“By setting up an independent federal board to assign ratings jobs to the agencies — rather than letting them be paid by those who issue the securities they grade — his proposal would have severed the industry’s gross conflicts of interest. Known as the “issuer pays” model, that traditional relationship let the banks reward S&P and Moody’s for awarding rubber-stamp AAA ratings to worthless mortgage-backed securities (as they did for years before the housing bubble burst). It was those abuses, he said, that left taxpayers, workers and government “holding the bag” while the bankers and ratings firms walked away with huge profits.”

Verizon’s Battle with Striking Workers — Kanya D’Almeida, News Analysis:
“On Monday, 45,000 workers represented by the Communications Workers of America (CWA) and the International Brotherhood of Electrical Workers (IBEW) staged a coordinated walkout across a range of northeast and mid-Atlantic states, from Maine to Virginia. The workers are disgruntled employees of Verizon Communications, which, according to its website, is “America’s largest and most reliable wireless voice and 3G communication network”. Infuriated that the company is requesting 20,000 dollars in givebacks from every employee, Verizon workers are refusing to back down.”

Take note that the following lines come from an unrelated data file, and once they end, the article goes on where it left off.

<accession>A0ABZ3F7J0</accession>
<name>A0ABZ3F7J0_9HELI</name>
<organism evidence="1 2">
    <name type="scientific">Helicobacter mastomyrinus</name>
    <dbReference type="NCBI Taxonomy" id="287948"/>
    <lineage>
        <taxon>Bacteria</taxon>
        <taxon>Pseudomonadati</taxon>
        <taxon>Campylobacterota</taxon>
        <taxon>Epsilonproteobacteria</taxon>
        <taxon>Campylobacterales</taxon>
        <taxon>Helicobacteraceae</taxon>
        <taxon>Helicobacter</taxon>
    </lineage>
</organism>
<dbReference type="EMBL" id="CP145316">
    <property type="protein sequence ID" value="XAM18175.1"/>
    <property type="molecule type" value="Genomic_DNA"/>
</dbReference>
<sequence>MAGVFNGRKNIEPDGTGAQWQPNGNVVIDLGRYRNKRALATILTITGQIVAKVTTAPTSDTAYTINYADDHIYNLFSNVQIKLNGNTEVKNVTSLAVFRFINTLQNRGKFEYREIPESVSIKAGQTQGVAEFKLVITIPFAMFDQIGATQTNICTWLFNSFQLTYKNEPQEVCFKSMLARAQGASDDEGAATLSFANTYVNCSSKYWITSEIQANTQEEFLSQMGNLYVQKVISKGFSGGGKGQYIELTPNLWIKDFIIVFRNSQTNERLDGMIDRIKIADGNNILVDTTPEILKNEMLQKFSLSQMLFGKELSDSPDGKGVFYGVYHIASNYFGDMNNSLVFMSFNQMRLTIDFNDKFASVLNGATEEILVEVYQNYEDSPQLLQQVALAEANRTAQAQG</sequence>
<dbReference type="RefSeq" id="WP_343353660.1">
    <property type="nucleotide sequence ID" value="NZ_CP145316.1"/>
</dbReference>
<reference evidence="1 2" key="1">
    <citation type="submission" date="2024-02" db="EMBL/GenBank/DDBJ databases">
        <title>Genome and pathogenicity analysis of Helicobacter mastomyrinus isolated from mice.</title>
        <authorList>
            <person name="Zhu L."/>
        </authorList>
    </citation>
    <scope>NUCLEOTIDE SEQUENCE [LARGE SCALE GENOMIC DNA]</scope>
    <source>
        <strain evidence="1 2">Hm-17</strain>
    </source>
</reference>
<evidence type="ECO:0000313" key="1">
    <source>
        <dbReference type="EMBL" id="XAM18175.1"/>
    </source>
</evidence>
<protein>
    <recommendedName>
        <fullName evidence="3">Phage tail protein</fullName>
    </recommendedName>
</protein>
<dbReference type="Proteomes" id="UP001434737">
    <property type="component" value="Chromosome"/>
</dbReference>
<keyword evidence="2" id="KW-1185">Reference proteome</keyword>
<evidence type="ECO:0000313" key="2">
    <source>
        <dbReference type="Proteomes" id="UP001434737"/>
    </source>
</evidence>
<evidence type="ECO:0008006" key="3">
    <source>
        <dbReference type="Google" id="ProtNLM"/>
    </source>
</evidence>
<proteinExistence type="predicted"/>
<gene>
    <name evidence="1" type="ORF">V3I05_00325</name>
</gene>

Buzzsawing Bachman — Ruth Marcus, Op-Ed:
“The unavoidable fact of the matter is that, at least for the foreseeable future and most likely beyond, readers and viewers are going to focus more on female candidates’ looks and clothes than they do when men are involved. This is a phenomenon that journalists and fellow politicians need to keep in mind when choosing words and images. In fact, the phrase “Queen of Rage” may be more troubling than the photo that’s created so much fuss. Both words — “queen” and “rage” — are fraught. Queen has its Marie Antoinette-esque overtones. Would a male candidate be dubbed the “King of Rage?” And “rage” conjures unhinged, out-of-control anger, raging hormones and all that.”

VIDEO — U.S. Navy Vet Sues Donald Rumsfeld
On Monday, a federal appeals court refused to dismiss a lawsuit filed by two U.S. citizens against former Defense Secretary Donald Rumsfeld and unnamed others for developing, authorizing and using harsh interrogation techniques against detainees in Iraq. Donald Vance and Nathan Ertel were working for a private U.S. government contractor, Shield Group Security, in 2006 when they witnessed the sale of U.S. government weapons to Iraqi rebel groups for money and alcohol. They were arrested and detained by U.S. troops, moved to the U.S.-run prison at Camp Cropper, and subjected to extreme sleep deprivation, interrogated for hours at a time, kept in a very cold cell, and denied food and water for long periods.